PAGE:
To Shred or Not Shred
A few days back, there was a fascinating story in the news that literally tore the Art world apart. Banksy a reclusive and secretive artist, had one of his Stencil Arts "Girl with Balloon" shredded before a huge audience. In the midst of a tense bidding war, seconds after the art was hammered sold (for $1.37 Million) the art slid mechanically through a shredder hidden inside the frame and came out the other side looking like spaghetti! While there are many theories going around ranging from the technology used, to the involvement of the auction house, what's more interesting is how this episode highlights one of the most critical aspects of art, how public perception influences art pricing! Contrary to regular logic the damaged art work is now valued more than the undamaged art work. But how is that possible?
The shredded art is now titled "Love is in the Bin"
Pricing Art has always been tricky. Art unlike consumer products gets priced and re-priced multiple times. The Artist however plays a part in pricing his art only the first time it enters the market, if at all he plans on selling it (Vincent Van Gogh was notorious for giving away his art). The value of the art is initially based on what the artist "feels" about it. The artist equates his emotions to a physical amount he feels justifies his effort. But once the art hits the public eye and captures the market's attention, it follows a completely different trajectory. The art is no longer in the domain of the artist and he has no say in the subsequent pricing or valuation of his own art work, even if it was given away for free by the artist. The art is now a valuable investment of the owner, and is priced by the public's fascination towards it and this pricing will always be many folds the artist's original selling price. Now you are no longer paying for just the artist's emotions but along with it you are paying for the public fascination too. And this keeps getting compounded every time the art hits the market place.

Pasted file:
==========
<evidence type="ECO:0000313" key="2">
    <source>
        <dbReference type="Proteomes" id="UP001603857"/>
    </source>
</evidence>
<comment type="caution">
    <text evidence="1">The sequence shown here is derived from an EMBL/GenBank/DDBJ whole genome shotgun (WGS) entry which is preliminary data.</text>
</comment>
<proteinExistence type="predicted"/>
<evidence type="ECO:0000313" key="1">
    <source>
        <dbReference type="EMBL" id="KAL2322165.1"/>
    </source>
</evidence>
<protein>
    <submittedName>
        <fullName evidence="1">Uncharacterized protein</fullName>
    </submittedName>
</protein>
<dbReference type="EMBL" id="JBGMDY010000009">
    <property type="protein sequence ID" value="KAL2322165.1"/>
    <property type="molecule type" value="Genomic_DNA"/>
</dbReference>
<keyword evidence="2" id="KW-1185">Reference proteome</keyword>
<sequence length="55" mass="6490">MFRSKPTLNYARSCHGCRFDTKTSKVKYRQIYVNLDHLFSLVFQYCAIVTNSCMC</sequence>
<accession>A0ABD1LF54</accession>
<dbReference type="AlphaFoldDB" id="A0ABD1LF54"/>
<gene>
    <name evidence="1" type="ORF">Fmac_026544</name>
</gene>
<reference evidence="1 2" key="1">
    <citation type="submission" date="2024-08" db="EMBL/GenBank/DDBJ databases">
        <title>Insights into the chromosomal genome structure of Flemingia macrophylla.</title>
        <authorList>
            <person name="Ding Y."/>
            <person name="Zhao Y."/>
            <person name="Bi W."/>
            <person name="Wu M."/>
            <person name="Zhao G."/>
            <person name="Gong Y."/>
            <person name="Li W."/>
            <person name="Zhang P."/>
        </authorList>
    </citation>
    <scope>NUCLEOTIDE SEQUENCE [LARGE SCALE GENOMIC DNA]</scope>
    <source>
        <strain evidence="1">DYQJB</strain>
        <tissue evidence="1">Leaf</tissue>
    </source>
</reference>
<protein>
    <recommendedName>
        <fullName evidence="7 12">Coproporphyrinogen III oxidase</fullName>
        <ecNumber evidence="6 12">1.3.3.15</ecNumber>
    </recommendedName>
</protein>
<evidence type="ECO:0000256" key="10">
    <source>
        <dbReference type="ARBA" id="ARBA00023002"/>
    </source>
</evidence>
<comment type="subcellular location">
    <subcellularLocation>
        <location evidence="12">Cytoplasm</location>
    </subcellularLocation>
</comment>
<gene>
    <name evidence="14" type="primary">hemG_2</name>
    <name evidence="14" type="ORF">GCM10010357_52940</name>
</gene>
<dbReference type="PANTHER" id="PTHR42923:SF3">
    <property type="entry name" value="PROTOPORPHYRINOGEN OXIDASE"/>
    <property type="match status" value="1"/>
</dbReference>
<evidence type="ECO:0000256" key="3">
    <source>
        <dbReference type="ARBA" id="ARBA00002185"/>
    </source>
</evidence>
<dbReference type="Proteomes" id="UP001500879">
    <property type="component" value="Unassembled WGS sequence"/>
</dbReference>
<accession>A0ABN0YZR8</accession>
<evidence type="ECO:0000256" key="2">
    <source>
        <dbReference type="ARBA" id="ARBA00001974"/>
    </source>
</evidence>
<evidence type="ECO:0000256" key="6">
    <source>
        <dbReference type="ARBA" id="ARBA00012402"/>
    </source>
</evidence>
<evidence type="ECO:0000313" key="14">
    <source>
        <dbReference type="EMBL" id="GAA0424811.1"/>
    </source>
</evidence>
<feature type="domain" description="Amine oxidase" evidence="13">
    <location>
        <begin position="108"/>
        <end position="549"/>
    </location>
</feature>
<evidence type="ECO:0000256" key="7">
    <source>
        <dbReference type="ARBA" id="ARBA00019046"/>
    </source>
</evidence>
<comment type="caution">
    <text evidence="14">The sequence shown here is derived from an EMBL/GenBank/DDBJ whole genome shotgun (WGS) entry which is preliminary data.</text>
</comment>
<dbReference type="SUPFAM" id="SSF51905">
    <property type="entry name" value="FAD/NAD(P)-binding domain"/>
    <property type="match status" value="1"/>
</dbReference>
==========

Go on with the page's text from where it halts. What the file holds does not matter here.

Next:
So what happens to the "Girl with Balloon"? Well, it becomes a new artwork in itself and has another story and memory added to it's existence which will add into it's perceived market value.
However, I do have one uneasy question that I am not clear about. Remember the art is no longer Banksy's when the hammer struck and by shredding it he has actually vandalised somebody else's property. Is it a clever marketing gimmick? Or a criminal offence? I don's know. What do you think? Would love to know your views.
- Sriharsha Ganjam